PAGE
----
D&D say "Domains, or types, give us values that represent things we might wish to make statements about; relations give us ways of making those statements" (we stick to relations rather than relvars and contend that domains are distinct from programming data types for reasons we explained elsewhere, but this is not important for the purposes of this discussion). "Things we might wish to make statements about" are entities and values are those of entity direct properties represented by attributes. Thus, the statements -- the propositions (facts) represented by tuples -- specify the property values that comprise the objects (entities).

In FOPL a predicate only captures relationships among sets of objects -- properties can only be expressed as predicates among sets of objects and so only indirectly. For example, the predicate "has salary X" (property) is not captured in FOPL directly as such, but rather as something like "the member of the set of employee objects in the universe that is also a member of the set of objects with salary X in the universe". A relation is like constructing a Venn diagram -- for each tuple in the relation we start with a universe of entities, then carve out the intersection of all employees by some specific employee#, then by specific name, then by departmental assignment, then by salary, and so on. Each employee tuple defined by specific property values is the intersection of multiple sets of employees, each of which has one of those values. Visually, in a R-table both the rows and columns ought to represent sets of entities, but in Codd's RDM columns represent attributes -- properties -- (i.e., "has salary X") rather than "the set of entities with salary X". Since properties in FOPL are themselves predicates, it follows that the relation predicate is a predicate of predicates, requiring at least second order logic (SOL), or some higher logic than FOPL. But having started originally with SOL, Codd switched to FOPL to achieve the relational advantages.

Codd glossed over this sleight of hand -- allowing domains and attributes that are incorrectly interpreted as sets of property values instead of entities -- probably not noticing the implications. Consequently, while in FOPL an entity represented by a tuple is an intersection of different subsers of the universe of entities with pre-defined values, users intuitively think of it as having property values, which is one important reason they often get FOPL expressions of relations and tuples wrong.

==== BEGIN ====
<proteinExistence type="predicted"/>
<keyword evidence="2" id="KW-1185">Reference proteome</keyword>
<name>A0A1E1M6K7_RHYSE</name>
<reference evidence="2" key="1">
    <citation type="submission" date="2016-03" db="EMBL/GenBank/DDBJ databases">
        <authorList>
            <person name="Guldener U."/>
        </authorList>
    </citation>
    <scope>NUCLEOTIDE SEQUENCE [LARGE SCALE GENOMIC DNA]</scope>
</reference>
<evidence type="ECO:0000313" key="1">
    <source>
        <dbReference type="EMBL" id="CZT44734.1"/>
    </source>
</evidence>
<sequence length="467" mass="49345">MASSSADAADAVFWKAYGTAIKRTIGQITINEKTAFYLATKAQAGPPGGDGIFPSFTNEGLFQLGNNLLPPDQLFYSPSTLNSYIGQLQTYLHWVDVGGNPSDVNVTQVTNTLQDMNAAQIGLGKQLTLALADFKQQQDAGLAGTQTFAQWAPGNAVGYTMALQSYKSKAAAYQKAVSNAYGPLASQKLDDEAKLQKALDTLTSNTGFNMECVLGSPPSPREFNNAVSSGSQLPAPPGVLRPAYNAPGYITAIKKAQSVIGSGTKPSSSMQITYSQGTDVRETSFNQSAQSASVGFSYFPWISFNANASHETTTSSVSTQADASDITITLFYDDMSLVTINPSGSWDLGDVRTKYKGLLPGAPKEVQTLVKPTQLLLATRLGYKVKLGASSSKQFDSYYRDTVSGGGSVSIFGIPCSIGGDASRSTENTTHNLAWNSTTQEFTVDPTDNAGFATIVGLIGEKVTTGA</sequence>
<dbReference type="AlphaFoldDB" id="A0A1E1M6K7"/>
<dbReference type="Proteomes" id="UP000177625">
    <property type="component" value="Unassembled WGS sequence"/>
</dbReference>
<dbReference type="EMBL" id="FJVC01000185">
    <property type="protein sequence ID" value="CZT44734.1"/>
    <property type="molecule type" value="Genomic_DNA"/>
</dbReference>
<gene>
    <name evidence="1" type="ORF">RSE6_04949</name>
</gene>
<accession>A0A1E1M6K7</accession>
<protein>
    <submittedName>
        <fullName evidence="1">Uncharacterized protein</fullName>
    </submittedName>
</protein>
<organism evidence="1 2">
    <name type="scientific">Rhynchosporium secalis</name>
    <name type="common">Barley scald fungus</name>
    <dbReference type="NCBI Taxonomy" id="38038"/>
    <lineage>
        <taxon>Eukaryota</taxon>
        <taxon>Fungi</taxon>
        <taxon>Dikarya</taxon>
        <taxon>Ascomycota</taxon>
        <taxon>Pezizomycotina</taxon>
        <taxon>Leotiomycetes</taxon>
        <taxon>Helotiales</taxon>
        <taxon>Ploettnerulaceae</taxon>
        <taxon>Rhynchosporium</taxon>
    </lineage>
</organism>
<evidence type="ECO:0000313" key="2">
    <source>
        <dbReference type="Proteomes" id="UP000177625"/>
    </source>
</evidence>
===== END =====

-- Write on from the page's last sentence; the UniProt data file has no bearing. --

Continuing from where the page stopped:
“As we explained elsewhere,  conceptual modeling to date assumes the Ontological Commitment to Objects (OCO) where the world is comprised of a fixed number of immutable objects. This imposes some limitations: in database terms we cannot have dynamic, ever evolving schemas, and are limited to either simple schema extensions or periodic redesign (again, better than non-RDM alternatives, especially pre-RDM). This problem cannot be addressed by data independence alone -- it requires an Ontological Commitment to Properties (OCP). Neither any existing predicate logic, nor any existing set theory of which I am aware (and I've examined lots of both) can express OCP concepts. To take advantage of OCP requires modifying them, so that properties can be treated as primitive objects, and relationships among properties (instead of objects) can be expressed and deduced. I labor in the belief that OCP and building on and learning from Codd's RDM will lead to the creation of a powerful formal language, capable of capturing much more meaning, and extending the relational algebra to handle extremely complex and dynamic models uniformly and consistently.”
                                                                         --David McGoveran

To be used for formalization of conceptual models that assume the OCP the RDM (and SST-FOPL) must be revised and extended to treat the tuples of a relation as representing the instantiations of a predicate that has arguments taking property values. Much of McGoveran's published work to date has been about refining Codd's RDM based on OCO-FOPL. His work in progress -- yet unpublished -- will introduce a version of the RDM grounded in OCP-extended FOPL, while also incorporating his semantic theory of types -- a rather tall order. The posts here are intended to convey only some flavor thereof.